Well, I got a chance, yesterday and today, to try a few cyanotypes using what I understand to be the rex methodology. Here's what I did, and what I got for results.

I used my existing cyanotype A solution, 200 g/L green ferric ammonium citrate in distilled water; the bottle was mixed around 18 months ago, and has been opened and small amounts used a number of times (in case that makes a difference). For each print, I coated 1 ml of this solution onto a 4 1/2 x 6 inch piece of Montval "Brut" (rough) watercolor paper. Prints were coated with a foam brush and dried under red safelight, some with a hair drier and others allowed to dry naturally.

Each print was exposed in mid-afternoon sun, yesterday in full "Sunny 16" conditions, today in "Hazy" to "Cloudy Dull" with an average of "Cloudy Bright" for most exposures. Full sun gave a dim printed out image (darkening of the citrate from yellow, as dried, to light brown) in about three minutes; dimmer conditions took five (this is at least two, probably three stops faster than the mixed solution consisting of equal parts of the above A solution and the B solution, 50 g/L potassium ferricyanide). The exposed print was then "developed" by brushing on approximately 1 ml of the ferricyanide solution (mixed at the same time, stored under the same conditions, and used a similar number of times to the A solution above), and either washed immediately or allowed to air dry before washing. Darkening of the exposed areas was immediate on contact of the ferricyanide solution, like a Disney animation of painting an image with a flat brush. I also attempted developing one print in a tray with about a pint of water and a few ml of ferricyanide solution added (roughly equivalent to 150-250 mg/L), and while some development took place, the image washed off faster than it formed (the solution was also dissolving both the exposed and unexposed citrate).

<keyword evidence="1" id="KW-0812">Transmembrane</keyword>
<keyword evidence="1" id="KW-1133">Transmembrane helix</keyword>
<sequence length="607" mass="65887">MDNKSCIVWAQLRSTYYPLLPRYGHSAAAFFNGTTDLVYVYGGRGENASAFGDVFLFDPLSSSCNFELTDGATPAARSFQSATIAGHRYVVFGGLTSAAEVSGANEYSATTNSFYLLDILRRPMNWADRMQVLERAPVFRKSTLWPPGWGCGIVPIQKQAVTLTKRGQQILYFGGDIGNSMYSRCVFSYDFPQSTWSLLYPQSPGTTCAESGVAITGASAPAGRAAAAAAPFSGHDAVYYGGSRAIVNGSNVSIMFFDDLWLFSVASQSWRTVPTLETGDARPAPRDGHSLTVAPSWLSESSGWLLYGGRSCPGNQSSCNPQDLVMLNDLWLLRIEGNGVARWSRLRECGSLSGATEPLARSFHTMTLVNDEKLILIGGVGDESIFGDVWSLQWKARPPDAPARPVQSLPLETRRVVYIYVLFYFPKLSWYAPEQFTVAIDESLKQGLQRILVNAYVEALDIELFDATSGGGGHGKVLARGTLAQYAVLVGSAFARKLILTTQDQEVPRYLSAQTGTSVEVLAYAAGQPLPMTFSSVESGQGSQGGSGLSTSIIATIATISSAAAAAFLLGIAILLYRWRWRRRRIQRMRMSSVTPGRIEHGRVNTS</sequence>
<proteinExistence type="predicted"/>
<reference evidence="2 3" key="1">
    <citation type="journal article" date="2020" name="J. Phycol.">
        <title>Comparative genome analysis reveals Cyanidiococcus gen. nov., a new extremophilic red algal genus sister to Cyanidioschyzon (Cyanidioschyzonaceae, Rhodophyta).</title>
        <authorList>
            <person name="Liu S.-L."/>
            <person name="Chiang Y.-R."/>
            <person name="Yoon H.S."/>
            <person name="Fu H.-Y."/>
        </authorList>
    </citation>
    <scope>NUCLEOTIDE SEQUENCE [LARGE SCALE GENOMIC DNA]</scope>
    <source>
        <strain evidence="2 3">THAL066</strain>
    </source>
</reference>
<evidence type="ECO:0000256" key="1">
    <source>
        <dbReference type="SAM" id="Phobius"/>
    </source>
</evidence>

I found best results came from drying the print after "developing", then giving first wash in a tray containing about a pint of distilled water acidified with about 1/4 tsp of Kodak Indicator Stop Bath concentrate (to ensure against alkalinity in the paper, mostly). Second wash was in tap water until all yellow sensitizer was washed out. Prints are still darkening (oxidizing), but the best prints look as good as my best cyanotypes did at this stage (aside from brushing artifacts that appeared in development).

What I need at this point is a means of applying the developing solution evenly, without brushing away the surface reaction products or having them wash off in a tray of solution, both of which reduce density and muddle the image. I may need to optimize concentration of the solutions, but just this level of simplicity indicates the process can be two to three stops faster than the way it's usually done, with quality of results that's at least as good.

That said, what I have (so far) is nowhere near matching the claims made for cyanotype rex relative to speed, and far from being partly or largely independent of UV (hence why exposure only increased one stop when the light was two stops dimmer -- clouds reduce UV much less than visible light). Of course, the progenitors of cyanotype rex have invested hundreds of hours of lab time in developing the process (in parallel with chrysotype rex, which surely represents most of their incurred cost at $30 per 8x10), and I've put in (so far) about three hours, some of that spent watching sensitized paper dry.

We'll see what I get in future sessions...